A smattering of things from life and food
Makes 12 qt
If you like a little bite in your foods……..
Tasso A lean chunk of pork (often shoulder) or beef that is heavily seasoned with
Cajun spices then smoked for 2 days, resulting in a firm, smoky meat used for
seasoning. Tasso is often used in Cajun dishes, such as jambalaya, soups, pastas and seafood.
Mix together the Holy Trinity (Onions, Celery, Bell Pepper).
Drain the beans.
Melt 1-TBS butter over medium heat. Add 1/2 of the Holy Trinity, 1 Tbsp of the
Cajun Seasoning, Tasso, and the Andouille, turn the heat to medium high. Cook this for about 7-10 minutes, stirring occasionally until the vegetables start to get some color. Add the beans and cook stirring occasionally for about 5 minutes.
Add the Chicken Stock or Water, Garlic, Bay Leaves, the remaining Trinity and Cajun Seasoning. Bring this to a boil, then reduce the heat to a simmer. Let this simmer for 2- 2 1/2 Hours.
The first hour is low maintenance; an occasional stir and making sure the beans are
covered with liquid. The second hour, you want to check back a little more often, the beans will really start to absorb some liquid and you don’t want them to stick.
After the beans have cooked for two hours, add the Tomato Sauce, the Parsley and 1/2 of the Green Onions. Cook the beans for another half hour While rice is cooking.
In a 2-qt pot place place rice with 1 tsp unsalted butter heat over medium heat 5-10 mim stirring continually. Add 2-C boiling water reduce heat to simmer and cover. Allow rice to cook. When water has been absorbed and rice is tender remove from stove fluff with a fork. (Approx. 30min)
<Try not to stir rice any more than necessary as it breaks the rice grains.>
Remove the Bay Leaves. Mound 1/2-C of Rice onto serving plates. Cover
with a generous helping of the Red Beans. Garnish with the remaining Green Onions.
Make sure there is a bottle of hot sauce <I prefer Tabasco> on the table.
Compliments to this meal a simple vinaigrette salad,Good Crusty French Bread Or Cornbread.
Add all ingredients to a 2 qt. saucepan. Cover this with cold water, it should be
about 6-8 Cups Cups. You’ll need 1 1/2 Cups for the Etouffee. Bring almost to a
boil, reduce the heat to a low simmer. Simmer for about 45 minutes to an hour.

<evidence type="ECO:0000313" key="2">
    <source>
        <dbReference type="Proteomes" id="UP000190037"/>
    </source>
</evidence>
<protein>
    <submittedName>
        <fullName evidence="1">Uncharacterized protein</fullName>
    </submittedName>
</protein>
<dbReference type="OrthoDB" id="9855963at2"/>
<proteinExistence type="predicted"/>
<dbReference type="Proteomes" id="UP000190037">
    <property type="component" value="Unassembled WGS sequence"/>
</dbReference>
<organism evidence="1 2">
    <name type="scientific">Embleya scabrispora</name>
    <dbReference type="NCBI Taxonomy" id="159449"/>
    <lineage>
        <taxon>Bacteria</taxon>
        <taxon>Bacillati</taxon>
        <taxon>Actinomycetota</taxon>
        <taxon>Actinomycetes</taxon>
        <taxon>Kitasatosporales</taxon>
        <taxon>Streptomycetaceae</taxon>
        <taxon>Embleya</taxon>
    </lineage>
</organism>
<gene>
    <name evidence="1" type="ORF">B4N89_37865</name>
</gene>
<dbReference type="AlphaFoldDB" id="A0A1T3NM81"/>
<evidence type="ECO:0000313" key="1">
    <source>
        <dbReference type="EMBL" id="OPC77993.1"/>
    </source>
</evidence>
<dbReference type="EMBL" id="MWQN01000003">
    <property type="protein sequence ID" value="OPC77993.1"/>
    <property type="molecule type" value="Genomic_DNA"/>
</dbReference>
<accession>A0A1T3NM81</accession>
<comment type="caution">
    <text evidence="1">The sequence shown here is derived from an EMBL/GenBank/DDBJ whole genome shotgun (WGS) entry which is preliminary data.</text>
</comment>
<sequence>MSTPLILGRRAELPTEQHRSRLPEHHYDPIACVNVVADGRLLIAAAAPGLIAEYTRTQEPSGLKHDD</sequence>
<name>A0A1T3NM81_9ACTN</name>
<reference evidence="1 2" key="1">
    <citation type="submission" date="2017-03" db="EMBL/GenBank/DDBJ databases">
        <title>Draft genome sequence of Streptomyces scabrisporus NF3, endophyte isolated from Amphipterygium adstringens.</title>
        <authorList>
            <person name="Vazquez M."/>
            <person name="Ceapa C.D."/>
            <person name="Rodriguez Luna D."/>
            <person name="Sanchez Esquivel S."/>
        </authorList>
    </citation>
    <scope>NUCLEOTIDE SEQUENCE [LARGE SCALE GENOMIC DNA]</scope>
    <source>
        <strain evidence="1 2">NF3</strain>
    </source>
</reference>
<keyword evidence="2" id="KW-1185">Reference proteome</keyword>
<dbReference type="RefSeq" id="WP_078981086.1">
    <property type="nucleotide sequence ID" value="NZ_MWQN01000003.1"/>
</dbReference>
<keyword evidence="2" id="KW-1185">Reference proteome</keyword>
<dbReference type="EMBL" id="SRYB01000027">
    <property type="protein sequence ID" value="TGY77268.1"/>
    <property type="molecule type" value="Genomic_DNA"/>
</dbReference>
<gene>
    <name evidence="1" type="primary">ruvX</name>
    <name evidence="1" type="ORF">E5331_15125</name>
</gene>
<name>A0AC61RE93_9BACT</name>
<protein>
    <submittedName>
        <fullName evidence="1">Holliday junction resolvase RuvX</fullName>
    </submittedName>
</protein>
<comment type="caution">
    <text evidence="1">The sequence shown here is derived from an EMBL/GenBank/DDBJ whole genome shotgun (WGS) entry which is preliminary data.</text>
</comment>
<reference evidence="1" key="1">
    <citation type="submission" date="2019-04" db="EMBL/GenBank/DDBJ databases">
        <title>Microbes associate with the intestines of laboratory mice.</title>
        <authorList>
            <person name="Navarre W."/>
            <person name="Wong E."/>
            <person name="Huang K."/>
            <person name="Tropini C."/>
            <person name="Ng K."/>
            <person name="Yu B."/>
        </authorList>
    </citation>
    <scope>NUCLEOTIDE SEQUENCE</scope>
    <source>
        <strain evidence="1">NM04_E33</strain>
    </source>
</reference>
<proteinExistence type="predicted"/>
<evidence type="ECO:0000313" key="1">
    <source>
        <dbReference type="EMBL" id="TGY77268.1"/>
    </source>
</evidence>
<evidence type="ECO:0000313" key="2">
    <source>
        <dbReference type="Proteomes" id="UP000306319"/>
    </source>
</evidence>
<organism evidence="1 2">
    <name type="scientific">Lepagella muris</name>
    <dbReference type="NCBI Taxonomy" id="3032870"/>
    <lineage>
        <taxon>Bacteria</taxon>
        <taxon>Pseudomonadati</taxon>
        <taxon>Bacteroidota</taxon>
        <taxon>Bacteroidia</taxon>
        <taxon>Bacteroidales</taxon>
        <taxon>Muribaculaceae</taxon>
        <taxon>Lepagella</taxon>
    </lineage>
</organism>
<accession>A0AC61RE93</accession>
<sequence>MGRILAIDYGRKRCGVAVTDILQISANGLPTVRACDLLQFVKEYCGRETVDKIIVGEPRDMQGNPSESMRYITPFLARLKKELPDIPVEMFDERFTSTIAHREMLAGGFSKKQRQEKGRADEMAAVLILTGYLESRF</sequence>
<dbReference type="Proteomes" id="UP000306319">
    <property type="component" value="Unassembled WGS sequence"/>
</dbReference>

Season the shrimp with 1 Tbsp of the Cajun Seasoning. <set aside>
Melt 4-Tbsp butter in a large cast iron skillet, add the onions, bell pepper, and
celery, saute until translucent. Whisk in the flour to make a blonde roux, stirring
constantly, about 3-5 minutes.
Stir in the remaining Cajun Seasoning. Add a small amount of the shrimp stock, stir well to form a paste, add the remaining stock gradually, whisking constantly. Bring to a boil, then reduce to a simmer. You may need a little more stock, but the end result should be the consistency of a gravy, not too thick, not too thin.Add the tomatoes, garlic, Thyme, worcestershire, and hot sauce, a little salt, White pepper, and Cayenne. Simmer for 20-30 minutes.Add the shrimp, green onions, and parsley, simmer for 10 minutes more or until the shrimp are cooked through. Stir in the remaining 3 Tbsp butter, and adjust the seasonings to taste.
Cure, in the amount recommended on the package for 15 pounds of meat
3 cups ice water
Grind all of the pork butts through a one-quarter inch or three-eighths inch plate.
Refrigerate the ground pork until well chilled - ideally 32 to 34 degrees Fahrenheit.
When the meat is chilled, mix the water with the cure. Then thoroughly mix the
remaining ingredients with the water / cure mixture. Then thoroughly mix the water / cure / spice mixture with the ground pork. Immediately stuff into 32mm to 35mm hog casings.or Synthetic casing.
Hang the sausage in your smoker. Start smoking at 135 degrees Fahrenheit with the vents slightly open for 20 minutes to dry the casings Then increase the temperature to 165 degrees and continue smoking, applying medium smoke until the internal temperature of the sausage reaches 155 degrees.
Immediately remove the sausage from the smoker and shower the sausage with water until the internal temperature of the sausage reaches 110 degrees. Allow the sausage to dry for 10 to 15 minutes and immediately package and place in the refrigerator or freezer.
The active ingredient is sodium nitrite (Prevents spoilage)that may be found in
different concentrations depending on which cure you use. Accordingly, you will need to follow the directions on the package exactly.
If your smoker does not have vents, allow the sausage to dry for 15 to 20 minutes
before placing in the smoker and follow the manufacturer’s instructions.
History of Andouille:
Cajun smoked sausage so famous nationally today. Made with pork butt, shank and a small amount of pork fat, this sausage is seasoned with salt, cracked black pepper and garlic. The andouille is then slowly smoked over pecan wood and sugar cane.